- To carry firearms and execute orders or serve warrants and subpoena.
- Authority to administer an oath and take evidence
- Detain aliens who violates the law on controlled substances
- Deport aliens who are wanted for a crime in other countries
In performing its duties, the Immigration & Customs Enforcement (ICE) conducts the investigations involving the cross border crimes such as the following:
- Human smuggling
- Human rights violations
- Art theft
- Human trafficking
- Drugs trafficking
- Arms trafficking
- Cross border financial crimes like money laundering
- Transnational gang
- Trafficking of counterfeit pharmaceuticals
- Trafficking of goods and merchandise
US Secret Service (USSS)
The US Secret Service (USSS) was established in July 5, 1865 and was initially tasked to investigate and prevent counterfeiting of the US currency. Its primary objective is to maintain the integrity of the financial structure of the United States. Its criminal investigation is not limited within the US territory, but may involve international investigations as well. The agency is currently within the control and administration of the Homeland Security Services. The department is able to make thousands of arrests involving counterfeiting with at least 98% convictions.
The powers, duties and authorities of the US Secret Service (USSS) are derived from the 18 US Code 3056 granting the agency the following:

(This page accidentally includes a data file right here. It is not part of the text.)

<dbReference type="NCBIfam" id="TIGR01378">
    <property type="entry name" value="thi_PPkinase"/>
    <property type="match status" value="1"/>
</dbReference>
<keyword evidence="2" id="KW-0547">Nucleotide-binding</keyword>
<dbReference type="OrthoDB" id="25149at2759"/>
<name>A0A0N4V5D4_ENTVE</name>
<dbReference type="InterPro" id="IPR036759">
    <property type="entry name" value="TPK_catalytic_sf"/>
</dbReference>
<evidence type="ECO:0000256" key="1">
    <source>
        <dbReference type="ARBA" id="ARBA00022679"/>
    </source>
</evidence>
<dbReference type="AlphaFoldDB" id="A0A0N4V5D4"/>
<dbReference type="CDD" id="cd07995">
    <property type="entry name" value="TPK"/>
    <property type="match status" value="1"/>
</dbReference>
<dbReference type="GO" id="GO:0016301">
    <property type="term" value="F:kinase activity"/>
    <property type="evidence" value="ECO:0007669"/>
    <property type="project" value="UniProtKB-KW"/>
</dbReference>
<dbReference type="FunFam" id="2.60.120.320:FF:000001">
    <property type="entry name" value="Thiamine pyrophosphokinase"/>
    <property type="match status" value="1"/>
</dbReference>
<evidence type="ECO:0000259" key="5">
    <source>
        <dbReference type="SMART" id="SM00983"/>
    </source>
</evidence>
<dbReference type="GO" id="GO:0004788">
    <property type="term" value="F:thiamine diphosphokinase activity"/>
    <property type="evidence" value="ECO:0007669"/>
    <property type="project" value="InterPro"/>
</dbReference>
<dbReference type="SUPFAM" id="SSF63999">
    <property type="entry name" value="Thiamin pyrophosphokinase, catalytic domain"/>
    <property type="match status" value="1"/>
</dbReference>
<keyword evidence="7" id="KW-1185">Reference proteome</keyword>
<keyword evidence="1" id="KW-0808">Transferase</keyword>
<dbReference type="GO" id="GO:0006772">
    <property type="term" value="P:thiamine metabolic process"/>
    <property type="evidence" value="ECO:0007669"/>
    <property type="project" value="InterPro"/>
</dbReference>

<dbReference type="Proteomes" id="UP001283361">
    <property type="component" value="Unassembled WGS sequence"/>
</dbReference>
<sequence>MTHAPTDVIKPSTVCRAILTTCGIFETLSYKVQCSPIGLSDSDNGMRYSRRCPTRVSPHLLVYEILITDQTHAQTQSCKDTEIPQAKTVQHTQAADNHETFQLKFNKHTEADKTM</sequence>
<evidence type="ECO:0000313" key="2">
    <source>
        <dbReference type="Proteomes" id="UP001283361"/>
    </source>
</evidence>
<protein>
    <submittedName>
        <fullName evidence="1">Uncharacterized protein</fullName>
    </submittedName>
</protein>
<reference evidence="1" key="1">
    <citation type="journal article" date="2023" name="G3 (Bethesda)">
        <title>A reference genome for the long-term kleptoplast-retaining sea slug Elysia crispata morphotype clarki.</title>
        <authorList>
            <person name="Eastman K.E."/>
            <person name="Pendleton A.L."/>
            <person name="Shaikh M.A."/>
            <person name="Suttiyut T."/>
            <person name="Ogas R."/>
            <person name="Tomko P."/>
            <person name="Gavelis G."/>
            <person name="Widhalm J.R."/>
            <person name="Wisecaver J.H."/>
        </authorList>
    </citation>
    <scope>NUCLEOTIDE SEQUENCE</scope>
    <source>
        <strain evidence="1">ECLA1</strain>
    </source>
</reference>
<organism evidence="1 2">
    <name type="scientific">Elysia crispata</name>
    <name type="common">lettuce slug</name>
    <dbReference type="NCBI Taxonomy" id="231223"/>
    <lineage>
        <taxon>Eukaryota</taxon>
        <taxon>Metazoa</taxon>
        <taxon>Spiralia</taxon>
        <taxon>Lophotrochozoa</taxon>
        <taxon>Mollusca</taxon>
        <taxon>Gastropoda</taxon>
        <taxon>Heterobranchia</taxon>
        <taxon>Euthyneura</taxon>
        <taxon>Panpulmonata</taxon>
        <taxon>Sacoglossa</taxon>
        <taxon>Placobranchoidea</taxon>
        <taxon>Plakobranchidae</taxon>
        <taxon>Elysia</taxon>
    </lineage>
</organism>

- Protect the President and vice president elect, including their children and spouses
- Provide protection to head of foreign governments, US representatives on special missions in other countries and other distinguished visitors to the US
- Make an arrest for violating the Federal Deposit Insurance Corporation and other financial institutions like federal banks
- Arrest individuals who counterfeit US currency and coins
- Carry firearms
- Serve a warrant and make an arrest even without a warrant when a federal offense is committed in their agent’s presence
- Pay a reward for giving an information that can lead to the enforcement of the laws and arrest of individuals who violate the laws that the agency is authorized to enforce
- Forfeiture of assets
The criminal investigations conducted by the US Secret Service (USSS) are mostly concerned with the enforcement of law against counterfeiting and it may extend to investigate the following crimes:
- Currency counterfeiting
- Financial fraud
- Identity theft related to frauds involving checks, banks, credit cards and skimming devices, passport and visa.
- Fraudulent identification
- Cyberspace crimes and other electronic financial crimes
- Money laundering